Thursday, October 18, 2012

The Future of Alzheimer’s Research

By Shawn Sullivan, Program Associate at FasterCures 

Earlier this month, Congressmen Ed Markey and Chris Smith, co-chairs of the Congressional Alzheimer’s Task Force, together with the Cure Alzheimer's Fund, held a briefing to explain the latest in Alzheimer's and dementia research and what America must do to achieve the goal of preventing and treating Alzheimer's by 2025.

USAgainstAlzheimer’s Founder George Vradenburg started the briefing with an overview of Alzheimer’s current effects on the American population and the immense dangers that lay ahead if new treatments and therapies are not discovered in the next decade:
  • Alzheimer’s currently afflicts more than 5 million Americans, and Alzheimer’s care cost $183 billion in 2010 in the United States. These numbers will triple by 2050 with current trends.
  • For every $400 spent on Alzheimer’s care, only $1 is spent on research.
  • The president’s budget for 2013 includes $80 million for Alzheimer’s research. This is about $0.26 per American citizen.
  • Alzheimer’s is the only disease in the top 10 with no disease-modifying treatment or cure. 
Vradenburg also noted that the large number of baby-boomers entering their highest risk age over the next 10 years could make estimates about future impacts seem conservative. In particular, the effects of Alzheimer’s on Medicare costs could overwhelm an already stressed system. “If funding for research stays at current levels," he said "the chances of us finding an effective treatment before this takes place are slim to none.”

Rudy Tanzi, director of the Genetics and Aging Research Unit of the MassGeneral Institute for Neurodegenerative Disease (MIND) and Chair of the Research Consortium of the Cure Alzheimer's Fund, gave an overview of current research efforts. He started by mentioning two recent failed drug trials and how those failures have most members of the Alzheimer’s research community questioning current strategies. Tanzi is of the opinion that we are going after the right targets but with the wrong drugs and, more importantly, in the wrong patients. Researchers are coming to the conclusion that by the time a patient is showing symptoms of the disease, it may be too late to intervene. This will make forming future clinical trials all that more difficult. Tanzi also noted that researchers have cured Alzheimer’s in countless mice but that none of the results have been predictive of human response.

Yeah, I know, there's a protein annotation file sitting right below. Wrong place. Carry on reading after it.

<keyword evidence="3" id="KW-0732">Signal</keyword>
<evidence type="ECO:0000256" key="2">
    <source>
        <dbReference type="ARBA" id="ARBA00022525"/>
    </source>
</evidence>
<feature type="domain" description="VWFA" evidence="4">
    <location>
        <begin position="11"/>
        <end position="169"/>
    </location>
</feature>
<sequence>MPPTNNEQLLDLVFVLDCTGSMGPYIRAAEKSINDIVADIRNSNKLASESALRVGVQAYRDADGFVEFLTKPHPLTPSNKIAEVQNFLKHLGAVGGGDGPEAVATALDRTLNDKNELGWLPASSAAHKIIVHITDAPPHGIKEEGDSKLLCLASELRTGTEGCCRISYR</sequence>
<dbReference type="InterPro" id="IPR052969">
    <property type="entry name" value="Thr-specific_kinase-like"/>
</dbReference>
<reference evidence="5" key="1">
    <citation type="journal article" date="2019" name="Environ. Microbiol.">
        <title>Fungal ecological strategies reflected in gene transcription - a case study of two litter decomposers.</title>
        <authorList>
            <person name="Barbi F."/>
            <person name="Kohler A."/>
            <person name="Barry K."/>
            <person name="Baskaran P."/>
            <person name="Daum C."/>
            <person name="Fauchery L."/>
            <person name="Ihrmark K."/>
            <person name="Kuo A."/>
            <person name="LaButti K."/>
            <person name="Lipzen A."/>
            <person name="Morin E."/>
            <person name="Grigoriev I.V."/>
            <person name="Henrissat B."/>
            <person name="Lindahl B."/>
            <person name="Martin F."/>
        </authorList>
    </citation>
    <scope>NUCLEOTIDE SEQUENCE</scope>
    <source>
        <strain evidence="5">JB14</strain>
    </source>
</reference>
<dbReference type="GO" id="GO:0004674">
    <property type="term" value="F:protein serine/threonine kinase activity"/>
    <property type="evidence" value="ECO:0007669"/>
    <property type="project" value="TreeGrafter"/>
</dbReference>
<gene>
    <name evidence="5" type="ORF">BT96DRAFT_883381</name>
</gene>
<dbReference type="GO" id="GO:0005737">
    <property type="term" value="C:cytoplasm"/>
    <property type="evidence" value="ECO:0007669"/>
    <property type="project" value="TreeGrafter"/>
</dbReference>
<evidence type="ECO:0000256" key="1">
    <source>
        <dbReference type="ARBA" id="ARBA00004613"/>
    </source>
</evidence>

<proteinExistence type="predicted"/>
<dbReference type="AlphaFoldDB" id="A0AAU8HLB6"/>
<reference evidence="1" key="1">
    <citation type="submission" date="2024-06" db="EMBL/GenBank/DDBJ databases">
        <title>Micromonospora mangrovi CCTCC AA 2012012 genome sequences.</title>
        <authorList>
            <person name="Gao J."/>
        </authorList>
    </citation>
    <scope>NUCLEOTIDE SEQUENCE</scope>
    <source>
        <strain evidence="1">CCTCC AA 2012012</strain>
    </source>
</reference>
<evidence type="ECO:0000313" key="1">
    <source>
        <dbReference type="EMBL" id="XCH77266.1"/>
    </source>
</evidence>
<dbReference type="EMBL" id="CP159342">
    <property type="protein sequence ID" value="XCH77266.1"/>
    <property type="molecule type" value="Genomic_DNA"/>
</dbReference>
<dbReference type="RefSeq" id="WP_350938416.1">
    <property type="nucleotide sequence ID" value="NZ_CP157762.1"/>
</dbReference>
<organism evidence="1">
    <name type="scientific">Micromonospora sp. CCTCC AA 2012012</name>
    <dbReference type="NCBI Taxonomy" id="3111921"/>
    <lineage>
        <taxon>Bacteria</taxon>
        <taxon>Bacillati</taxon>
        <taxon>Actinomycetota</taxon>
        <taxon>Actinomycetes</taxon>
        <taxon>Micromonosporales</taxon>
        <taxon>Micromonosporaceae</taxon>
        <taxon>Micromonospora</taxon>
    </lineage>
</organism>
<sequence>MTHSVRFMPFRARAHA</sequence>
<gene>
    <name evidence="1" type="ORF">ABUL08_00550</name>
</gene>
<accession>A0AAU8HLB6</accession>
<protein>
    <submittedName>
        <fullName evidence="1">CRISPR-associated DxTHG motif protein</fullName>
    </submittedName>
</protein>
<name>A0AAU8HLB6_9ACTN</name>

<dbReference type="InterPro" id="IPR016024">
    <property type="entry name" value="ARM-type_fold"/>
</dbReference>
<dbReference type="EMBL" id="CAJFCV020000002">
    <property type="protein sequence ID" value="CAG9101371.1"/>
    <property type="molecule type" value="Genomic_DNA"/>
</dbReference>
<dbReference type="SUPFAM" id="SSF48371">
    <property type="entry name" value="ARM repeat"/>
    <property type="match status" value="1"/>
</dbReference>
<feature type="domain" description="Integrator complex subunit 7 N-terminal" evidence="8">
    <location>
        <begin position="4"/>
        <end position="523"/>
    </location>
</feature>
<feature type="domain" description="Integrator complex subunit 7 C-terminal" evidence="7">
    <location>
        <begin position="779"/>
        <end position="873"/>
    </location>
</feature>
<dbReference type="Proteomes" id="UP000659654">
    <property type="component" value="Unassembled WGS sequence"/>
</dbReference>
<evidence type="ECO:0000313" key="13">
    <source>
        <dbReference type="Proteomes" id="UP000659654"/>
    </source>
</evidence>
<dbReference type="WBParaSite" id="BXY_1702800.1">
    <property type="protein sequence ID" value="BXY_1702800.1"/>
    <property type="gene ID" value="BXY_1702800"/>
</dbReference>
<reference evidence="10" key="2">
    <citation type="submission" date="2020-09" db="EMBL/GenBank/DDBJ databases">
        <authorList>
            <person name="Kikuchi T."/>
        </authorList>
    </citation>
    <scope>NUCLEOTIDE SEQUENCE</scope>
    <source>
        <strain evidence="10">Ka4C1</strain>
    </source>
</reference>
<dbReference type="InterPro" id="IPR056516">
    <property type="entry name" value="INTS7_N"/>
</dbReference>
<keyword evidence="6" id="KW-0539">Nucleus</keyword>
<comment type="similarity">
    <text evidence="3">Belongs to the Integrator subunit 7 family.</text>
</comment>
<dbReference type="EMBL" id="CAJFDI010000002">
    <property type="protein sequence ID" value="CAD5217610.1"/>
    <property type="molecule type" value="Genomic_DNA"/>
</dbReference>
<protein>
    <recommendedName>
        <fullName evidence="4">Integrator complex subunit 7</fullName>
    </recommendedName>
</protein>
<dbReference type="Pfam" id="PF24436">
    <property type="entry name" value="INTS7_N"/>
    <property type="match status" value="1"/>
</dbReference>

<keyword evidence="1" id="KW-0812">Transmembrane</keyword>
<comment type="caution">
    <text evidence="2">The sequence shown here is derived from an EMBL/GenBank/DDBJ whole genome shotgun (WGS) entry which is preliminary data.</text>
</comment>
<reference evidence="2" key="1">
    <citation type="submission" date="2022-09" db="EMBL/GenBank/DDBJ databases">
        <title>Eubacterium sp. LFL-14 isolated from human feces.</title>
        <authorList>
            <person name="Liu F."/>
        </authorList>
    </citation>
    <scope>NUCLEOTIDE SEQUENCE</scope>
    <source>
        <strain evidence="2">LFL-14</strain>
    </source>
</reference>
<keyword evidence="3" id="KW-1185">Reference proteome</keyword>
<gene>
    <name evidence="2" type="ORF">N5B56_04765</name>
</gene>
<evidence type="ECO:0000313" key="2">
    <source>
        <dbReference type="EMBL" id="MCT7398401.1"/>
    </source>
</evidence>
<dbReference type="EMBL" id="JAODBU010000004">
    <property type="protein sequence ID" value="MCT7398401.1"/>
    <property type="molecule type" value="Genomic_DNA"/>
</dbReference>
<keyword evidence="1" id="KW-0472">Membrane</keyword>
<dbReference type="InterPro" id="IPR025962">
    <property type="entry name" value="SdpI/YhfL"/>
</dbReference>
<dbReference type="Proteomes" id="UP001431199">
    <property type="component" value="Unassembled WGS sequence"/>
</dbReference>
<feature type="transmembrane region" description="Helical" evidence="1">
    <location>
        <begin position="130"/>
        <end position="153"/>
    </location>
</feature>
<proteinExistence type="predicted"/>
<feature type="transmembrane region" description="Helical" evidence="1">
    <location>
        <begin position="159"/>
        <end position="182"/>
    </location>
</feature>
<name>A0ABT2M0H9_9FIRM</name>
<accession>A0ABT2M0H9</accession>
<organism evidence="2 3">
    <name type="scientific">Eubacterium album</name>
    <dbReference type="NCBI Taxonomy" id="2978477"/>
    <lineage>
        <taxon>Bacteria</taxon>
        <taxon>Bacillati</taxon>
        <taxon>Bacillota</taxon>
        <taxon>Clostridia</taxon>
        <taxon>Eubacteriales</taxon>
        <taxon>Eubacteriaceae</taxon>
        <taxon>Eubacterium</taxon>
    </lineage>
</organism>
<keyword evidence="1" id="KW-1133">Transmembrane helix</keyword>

Tanzi pointed out that stagnant NIH funding is causing America to lose a generation of researchers who cannot gain access to the resources needed for innovative research. “My students are telling themselves that if I have to fight tooth and nail for research funding, what chance do they have?”

Philip Haydon, founder of GliaCure, Inc., then spoke about the exciting research underway at his company which he believes could lead us to new treatments. He noted that despite the promise of these discoveries, there is little interest from investors. “I am still dependent on the NIH if there is to be any translational research done with these discoveries,” he said. "However, NIH funding is becoming more difficult to obtain."

One attendee asked the panelists what effect sequestration – automatic, across-the-board federal spending cuts – would  have on Alzheimer’s research. They agreed that while the current level of Alzheimer’s research funding is inadequate, the cuts in research that would be imposed by the impending “fiscal cliff” would be devastating and could set back efforts to find new treatments for Alzheimer’s by a matter of decades, if not indefinitely.


Interested in learning more?  Come hear George Vradenburg speak about Alzheimer’s research at Partnering for Cures, Nov. 28-30, in New York. He will join a distinguished panel discussing “Rules, tools, and data pools for catalyzing drug development.”

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